I’ve always loved music.
Growing up, there was most always a radio playing in our house. My sister played records all the time. My brother blasted tunes from his 8-track player and I was fascinated by cassettes. There was even a radio in the milk barn and I can remember listening to it play “Betty Davis Eyes” while my mom and brother milked the cows.
Riding with my dad on the various pieces of farm equipment, he’d have the radio set to a station that played old country songs from Hank Williams and Patsy Cline.
When I was six, I began piano lessons, which continued until I was a junior in high school. My first music teacher scared me witless. She was tall and large. She gave lessons in her home, which always had a strange, somewhat unpleasant smell. When I first started lessons, I was convinced she was a troll in disguise as a human because her house was a stone’s throw for a big bridge. She carried a ruler and a pair of huge scissors with her to every lesson. If kids got unruly, she’d threaten to cut off their fingers. If they didn’t keep perfect form while playing, she would smack their hands with the ruler. Fortunately, I managed to make it through lessons from her with all of my fingers still intact. My second and final teacher was her daughter, who was quiet and very pleasant.
Even though I hated taking lessons and I hated to practice, I enjoyed being able to put the notes together and play a song. There was something wonderful, with just a hint of magic, about being able to play a piece and have it actually sound like music.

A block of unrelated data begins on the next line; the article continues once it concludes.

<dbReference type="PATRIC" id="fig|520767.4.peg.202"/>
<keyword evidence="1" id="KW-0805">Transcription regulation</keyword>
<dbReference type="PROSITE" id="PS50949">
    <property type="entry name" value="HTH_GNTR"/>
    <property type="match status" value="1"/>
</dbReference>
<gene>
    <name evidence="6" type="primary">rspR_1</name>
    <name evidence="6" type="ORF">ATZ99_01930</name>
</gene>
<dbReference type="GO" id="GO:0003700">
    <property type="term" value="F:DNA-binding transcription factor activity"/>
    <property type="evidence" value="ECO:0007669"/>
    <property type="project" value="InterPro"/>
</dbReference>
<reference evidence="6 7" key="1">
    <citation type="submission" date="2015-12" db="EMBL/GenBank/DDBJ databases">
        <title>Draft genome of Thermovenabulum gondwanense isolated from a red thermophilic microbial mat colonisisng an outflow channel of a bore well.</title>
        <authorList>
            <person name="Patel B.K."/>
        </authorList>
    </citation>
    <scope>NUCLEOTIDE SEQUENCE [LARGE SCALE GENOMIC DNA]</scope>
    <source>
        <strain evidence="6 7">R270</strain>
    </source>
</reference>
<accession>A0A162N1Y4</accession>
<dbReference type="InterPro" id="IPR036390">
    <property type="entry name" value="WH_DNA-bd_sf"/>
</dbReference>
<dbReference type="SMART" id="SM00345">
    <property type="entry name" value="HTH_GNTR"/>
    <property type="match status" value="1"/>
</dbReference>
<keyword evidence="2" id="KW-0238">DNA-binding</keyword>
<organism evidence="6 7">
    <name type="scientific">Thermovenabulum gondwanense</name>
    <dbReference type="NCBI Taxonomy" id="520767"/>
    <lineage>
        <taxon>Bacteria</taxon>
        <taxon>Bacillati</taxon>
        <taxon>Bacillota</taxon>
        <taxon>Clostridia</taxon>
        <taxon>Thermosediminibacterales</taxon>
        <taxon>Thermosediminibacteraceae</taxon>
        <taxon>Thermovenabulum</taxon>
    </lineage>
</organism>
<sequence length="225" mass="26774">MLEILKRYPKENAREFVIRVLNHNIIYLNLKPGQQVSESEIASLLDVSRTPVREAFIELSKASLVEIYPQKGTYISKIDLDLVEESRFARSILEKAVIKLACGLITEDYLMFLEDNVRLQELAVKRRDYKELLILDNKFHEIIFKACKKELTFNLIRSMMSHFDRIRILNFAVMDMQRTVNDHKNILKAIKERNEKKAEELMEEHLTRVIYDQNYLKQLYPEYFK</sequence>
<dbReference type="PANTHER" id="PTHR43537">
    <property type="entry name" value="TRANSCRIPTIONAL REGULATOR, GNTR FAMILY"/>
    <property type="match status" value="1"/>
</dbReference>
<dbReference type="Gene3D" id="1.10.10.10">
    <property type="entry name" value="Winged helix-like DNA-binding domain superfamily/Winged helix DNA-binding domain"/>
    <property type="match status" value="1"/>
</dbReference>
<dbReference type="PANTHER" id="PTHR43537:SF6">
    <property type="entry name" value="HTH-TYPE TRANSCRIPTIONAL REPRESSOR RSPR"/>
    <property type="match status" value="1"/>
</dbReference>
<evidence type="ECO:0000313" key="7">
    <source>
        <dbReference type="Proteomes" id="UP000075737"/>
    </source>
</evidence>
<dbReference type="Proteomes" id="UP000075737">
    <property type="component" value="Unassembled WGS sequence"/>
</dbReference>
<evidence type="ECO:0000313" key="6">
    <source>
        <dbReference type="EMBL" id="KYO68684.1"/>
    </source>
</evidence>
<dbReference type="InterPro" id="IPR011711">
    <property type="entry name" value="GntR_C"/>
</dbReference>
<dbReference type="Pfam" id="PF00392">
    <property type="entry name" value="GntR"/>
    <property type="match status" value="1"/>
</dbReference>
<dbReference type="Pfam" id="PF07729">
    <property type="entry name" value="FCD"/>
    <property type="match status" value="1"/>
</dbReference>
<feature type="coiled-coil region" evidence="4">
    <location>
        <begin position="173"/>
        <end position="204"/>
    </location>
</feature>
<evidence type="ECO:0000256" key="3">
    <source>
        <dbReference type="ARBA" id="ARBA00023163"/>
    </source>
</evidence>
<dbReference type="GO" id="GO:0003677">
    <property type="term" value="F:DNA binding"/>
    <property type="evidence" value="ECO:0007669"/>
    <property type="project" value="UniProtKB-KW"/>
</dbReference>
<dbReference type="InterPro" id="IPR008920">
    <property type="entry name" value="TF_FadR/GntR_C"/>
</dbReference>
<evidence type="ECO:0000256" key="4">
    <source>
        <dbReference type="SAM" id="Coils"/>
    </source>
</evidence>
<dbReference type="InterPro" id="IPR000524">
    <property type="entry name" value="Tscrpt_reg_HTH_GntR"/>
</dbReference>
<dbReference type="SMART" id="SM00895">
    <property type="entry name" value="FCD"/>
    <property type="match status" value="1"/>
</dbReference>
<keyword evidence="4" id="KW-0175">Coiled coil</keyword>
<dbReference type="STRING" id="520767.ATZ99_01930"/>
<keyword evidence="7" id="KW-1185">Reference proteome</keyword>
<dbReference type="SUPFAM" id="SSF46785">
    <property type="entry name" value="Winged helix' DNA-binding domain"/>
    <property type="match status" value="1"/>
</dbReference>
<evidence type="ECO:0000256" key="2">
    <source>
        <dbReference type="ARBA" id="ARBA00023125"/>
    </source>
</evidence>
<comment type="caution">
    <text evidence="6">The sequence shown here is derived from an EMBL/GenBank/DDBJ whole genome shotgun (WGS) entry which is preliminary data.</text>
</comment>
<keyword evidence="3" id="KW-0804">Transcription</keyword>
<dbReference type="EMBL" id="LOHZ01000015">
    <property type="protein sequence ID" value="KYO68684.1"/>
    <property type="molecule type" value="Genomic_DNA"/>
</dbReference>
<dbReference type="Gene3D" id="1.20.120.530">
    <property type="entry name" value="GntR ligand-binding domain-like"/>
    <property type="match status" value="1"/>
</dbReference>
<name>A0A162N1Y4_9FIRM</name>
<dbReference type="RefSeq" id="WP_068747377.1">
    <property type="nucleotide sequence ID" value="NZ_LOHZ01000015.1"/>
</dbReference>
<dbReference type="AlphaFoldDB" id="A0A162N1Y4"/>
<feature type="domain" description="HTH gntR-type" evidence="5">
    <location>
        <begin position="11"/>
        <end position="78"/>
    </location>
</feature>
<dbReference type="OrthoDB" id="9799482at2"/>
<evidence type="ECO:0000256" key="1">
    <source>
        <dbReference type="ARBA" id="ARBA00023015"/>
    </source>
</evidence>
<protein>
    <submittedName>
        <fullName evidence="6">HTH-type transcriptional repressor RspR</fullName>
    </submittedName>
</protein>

In high school, I sang and played piano for the choir. In college, I didn’t have time for music and from there I seemed to drift away from something that I had once loved to so intently.
Due to a problem with my hearing, I can no longer sing, but I still love music. I listen to it at work, in the car, while I’m making dinner. Don’t roll your eyes, but country is my favorite. I also like jazz, classical, 80s rock, big band and songs from the 50s.
I have a habit of associating songs with people. Weird? No doubt. But it is fun to hear a certain song and be reminded of a special friend or family member. I found that habit has carried over into my writing.
When I jumped into this adventure of writing novels, music was a big part of what drove and inspired my characters. I spent hours listening to music as I wrote and the mood and tone of the songs really played a key role in shaping some of my characters. I can listen to a certain song and it makes me think of a character in one of my books, or a certain scene.
If you are feeling stumped in your writing, play some of your favorite music and see what creativity it sparks.